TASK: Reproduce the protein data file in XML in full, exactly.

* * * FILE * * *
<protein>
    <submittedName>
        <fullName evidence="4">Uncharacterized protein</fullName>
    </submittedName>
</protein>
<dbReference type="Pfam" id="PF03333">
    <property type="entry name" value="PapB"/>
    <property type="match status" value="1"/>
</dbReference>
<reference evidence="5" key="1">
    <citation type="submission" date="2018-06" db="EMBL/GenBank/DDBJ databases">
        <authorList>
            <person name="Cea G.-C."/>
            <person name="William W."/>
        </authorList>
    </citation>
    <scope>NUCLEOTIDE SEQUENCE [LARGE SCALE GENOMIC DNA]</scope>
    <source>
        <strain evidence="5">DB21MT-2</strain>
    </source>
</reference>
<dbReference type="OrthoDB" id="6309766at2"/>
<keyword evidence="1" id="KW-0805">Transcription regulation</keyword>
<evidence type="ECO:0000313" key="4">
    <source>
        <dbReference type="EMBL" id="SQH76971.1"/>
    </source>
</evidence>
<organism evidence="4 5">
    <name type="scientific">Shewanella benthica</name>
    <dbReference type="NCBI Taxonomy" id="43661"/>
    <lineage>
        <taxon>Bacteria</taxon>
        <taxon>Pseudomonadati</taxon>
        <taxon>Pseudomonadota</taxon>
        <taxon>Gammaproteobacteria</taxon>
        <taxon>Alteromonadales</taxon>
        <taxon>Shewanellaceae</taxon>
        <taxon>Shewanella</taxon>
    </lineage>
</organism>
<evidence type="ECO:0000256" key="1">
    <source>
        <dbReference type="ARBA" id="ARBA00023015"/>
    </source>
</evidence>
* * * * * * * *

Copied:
<protein>
    <submittedName>
        <fullName evidence="4">Uncharacterized protein</fullName>
    </submittedName>
</protein>
<dbReference type="Pfam" id="PF03333">
    <property type="entry name" value="PapB"/>
    <property type="match status" value="1"/>
</dbReference>
<reference evidence="5" key="1">
    <citation type="submission" date="2018-06" db="EMBL/GenBank/DDBJ databases">
        <authorList>
            <person name="Cea G.-C."/>
            <person name="William W."/>
        </authorList>
    </citation>
    <scope>NUCLEOTIDE SEQUENCE [LARGE SCALE GENOMIC DNA]</scope>
    <source>
        <strain evidence="5">DB21MT-2</strain>
    </source>
</reference>
<dbReference type="OrthoDB" id="6309766at2"/>
<keyword evidence="1" id="KW-0805">Transcription regulation</keyword>
<evidence type="ECO:0000313" key="4">
    <source>
        <dbReference type="EMBL" id="SQH76971.1"/>
    </source>
</evidence>
<organism evidence="4 5">
    <name type="scientific">Shewanella benthica</name>
    <dbReference type="NCBI Taxonomy" id="43661"/>
    <lineage>
        <taxon>Bacteria</taxon>
        <taxon>Pseudomonadati</taxon>
        <taxon>Pseudomonadota</taxon>
        <taxon>Gammaproteobacteria</taxon>
        <taxon>Alteromonadales</taxon>
        <taxon>Shewanellaceae</taxon>
        <taxon>Shewanella</taxon>
    </lineage>
</organism>
<evidence type="ECO:0000256" key="1">
    <source>
        <dbReference type="ARBA" id="ARBA00023015"/>
    </source>
</evidence>